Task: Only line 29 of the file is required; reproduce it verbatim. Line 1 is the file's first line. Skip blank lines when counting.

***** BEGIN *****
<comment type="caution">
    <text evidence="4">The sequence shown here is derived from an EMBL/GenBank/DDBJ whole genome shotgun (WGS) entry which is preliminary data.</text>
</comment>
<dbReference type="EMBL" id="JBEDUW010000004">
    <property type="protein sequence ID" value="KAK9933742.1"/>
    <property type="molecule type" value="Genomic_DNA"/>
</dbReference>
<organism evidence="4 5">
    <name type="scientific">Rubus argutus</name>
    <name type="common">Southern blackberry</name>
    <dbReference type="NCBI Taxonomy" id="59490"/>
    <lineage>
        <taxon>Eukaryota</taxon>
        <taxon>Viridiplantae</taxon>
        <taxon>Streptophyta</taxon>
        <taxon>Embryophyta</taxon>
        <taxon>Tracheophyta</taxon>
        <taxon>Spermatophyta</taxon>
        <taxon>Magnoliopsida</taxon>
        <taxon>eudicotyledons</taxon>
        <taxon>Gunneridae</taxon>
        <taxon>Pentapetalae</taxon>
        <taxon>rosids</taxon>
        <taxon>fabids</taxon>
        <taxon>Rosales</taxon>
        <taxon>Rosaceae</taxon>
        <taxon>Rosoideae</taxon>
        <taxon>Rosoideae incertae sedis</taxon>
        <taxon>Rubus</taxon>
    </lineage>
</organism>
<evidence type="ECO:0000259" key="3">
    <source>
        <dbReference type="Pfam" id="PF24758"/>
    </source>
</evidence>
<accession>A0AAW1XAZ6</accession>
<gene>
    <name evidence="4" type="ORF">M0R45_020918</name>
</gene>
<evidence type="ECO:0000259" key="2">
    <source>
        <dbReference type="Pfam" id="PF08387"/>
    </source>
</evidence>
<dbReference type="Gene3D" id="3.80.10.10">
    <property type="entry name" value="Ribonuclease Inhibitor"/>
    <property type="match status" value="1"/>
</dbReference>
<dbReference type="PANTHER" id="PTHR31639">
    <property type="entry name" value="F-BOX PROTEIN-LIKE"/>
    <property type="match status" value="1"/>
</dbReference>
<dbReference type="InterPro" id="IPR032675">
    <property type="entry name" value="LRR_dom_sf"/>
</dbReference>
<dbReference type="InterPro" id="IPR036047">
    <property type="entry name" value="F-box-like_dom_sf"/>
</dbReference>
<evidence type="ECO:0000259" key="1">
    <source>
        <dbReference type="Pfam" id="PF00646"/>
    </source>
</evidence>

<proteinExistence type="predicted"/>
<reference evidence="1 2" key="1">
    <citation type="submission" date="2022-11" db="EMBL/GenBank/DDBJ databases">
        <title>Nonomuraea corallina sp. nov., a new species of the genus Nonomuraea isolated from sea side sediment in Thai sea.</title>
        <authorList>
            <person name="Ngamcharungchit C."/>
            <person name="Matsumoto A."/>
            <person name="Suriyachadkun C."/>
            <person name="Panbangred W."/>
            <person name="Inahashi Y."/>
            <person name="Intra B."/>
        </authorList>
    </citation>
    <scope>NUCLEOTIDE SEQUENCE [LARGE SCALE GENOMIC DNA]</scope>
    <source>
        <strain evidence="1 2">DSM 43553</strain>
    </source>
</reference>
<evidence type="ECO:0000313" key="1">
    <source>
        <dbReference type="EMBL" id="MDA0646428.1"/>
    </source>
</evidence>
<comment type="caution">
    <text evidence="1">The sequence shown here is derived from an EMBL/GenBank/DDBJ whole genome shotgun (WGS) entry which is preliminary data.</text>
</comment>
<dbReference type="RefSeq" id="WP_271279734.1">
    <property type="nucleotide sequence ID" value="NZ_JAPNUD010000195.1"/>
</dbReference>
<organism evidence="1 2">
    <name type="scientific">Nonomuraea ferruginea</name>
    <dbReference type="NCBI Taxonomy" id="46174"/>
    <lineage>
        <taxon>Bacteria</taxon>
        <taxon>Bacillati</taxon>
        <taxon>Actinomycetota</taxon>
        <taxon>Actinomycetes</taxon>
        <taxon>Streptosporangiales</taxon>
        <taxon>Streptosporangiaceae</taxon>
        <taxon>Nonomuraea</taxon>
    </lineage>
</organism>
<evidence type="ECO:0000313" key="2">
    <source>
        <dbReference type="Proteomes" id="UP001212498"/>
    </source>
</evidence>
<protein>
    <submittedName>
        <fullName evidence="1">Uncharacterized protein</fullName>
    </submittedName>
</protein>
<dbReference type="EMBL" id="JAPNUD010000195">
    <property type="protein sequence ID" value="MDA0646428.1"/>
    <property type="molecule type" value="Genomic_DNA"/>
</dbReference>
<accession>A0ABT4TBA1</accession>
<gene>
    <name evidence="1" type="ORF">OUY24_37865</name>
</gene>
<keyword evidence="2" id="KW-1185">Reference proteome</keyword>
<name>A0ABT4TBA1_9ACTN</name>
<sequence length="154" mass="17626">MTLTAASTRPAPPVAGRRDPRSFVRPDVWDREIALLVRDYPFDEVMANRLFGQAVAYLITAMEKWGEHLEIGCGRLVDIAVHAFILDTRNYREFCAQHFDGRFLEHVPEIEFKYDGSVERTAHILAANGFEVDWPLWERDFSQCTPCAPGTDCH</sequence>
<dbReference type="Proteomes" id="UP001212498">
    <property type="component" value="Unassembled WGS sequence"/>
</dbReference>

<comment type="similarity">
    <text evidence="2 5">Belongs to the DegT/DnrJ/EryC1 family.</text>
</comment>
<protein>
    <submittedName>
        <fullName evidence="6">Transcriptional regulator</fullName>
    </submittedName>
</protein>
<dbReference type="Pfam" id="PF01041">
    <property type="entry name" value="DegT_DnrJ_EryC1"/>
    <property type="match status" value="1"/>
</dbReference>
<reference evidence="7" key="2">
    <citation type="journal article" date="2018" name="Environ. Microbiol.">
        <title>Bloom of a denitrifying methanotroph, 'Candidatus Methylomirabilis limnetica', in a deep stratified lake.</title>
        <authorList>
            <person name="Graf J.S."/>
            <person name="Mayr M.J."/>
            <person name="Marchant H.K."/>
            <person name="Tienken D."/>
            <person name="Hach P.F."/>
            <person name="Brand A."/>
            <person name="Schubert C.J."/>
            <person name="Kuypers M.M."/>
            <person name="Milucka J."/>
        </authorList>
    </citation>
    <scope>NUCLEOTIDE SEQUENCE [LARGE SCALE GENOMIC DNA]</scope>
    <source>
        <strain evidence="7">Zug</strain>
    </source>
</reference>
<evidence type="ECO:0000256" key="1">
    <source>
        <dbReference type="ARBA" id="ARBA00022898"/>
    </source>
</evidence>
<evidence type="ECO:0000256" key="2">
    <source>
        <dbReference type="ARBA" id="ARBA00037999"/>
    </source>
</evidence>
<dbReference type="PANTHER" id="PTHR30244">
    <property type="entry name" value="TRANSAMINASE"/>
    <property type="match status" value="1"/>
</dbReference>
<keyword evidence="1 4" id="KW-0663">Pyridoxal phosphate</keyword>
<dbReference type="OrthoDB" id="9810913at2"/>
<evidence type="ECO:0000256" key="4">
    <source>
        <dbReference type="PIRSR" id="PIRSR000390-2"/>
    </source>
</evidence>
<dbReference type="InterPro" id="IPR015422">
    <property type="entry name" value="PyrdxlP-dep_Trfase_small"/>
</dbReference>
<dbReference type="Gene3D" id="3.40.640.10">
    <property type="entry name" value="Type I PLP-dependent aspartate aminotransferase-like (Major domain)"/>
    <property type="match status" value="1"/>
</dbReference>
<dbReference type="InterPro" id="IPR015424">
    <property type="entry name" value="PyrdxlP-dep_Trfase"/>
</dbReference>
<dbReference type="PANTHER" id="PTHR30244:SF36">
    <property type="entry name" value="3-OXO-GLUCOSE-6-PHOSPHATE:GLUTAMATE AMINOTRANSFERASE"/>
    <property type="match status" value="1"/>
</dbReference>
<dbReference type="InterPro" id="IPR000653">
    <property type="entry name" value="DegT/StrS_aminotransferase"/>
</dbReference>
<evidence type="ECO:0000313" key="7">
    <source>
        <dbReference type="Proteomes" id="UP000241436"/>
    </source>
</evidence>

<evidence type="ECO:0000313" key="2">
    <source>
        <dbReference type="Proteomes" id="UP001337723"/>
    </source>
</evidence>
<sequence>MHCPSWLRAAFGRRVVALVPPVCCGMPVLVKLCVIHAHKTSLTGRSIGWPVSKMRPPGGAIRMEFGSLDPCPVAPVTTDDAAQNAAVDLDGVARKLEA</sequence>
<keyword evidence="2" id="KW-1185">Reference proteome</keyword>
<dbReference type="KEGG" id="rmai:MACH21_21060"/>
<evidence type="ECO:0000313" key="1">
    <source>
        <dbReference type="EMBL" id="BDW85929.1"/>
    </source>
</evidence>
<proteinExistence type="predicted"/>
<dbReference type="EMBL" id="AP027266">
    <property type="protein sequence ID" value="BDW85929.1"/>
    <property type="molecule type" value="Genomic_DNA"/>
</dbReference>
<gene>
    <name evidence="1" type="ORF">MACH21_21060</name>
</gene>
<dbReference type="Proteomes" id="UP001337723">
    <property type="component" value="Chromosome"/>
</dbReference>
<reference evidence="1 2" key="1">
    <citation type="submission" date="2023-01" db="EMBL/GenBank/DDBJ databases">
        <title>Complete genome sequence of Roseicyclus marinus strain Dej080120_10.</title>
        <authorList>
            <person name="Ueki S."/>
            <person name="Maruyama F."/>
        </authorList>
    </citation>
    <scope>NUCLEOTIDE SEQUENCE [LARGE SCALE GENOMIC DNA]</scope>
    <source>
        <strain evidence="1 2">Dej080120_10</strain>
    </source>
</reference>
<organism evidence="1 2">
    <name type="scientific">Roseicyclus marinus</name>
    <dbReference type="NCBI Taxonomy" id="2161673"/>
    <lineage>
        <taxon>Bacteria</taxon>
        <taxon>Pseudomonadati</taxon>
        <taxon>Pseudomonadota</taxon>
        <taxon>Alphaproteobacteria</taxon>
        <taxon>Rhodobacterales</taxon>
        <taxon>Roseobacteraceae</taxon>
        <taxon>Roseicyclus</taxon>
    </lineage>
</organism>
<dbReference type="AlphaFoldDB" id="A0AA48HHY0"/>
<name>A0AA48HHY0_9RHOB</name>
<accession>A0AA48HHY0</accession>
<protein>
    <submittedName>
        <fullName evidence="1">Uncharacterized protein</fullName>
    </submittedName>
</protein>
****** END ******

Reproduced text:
        <taxon>Rubus</taxon>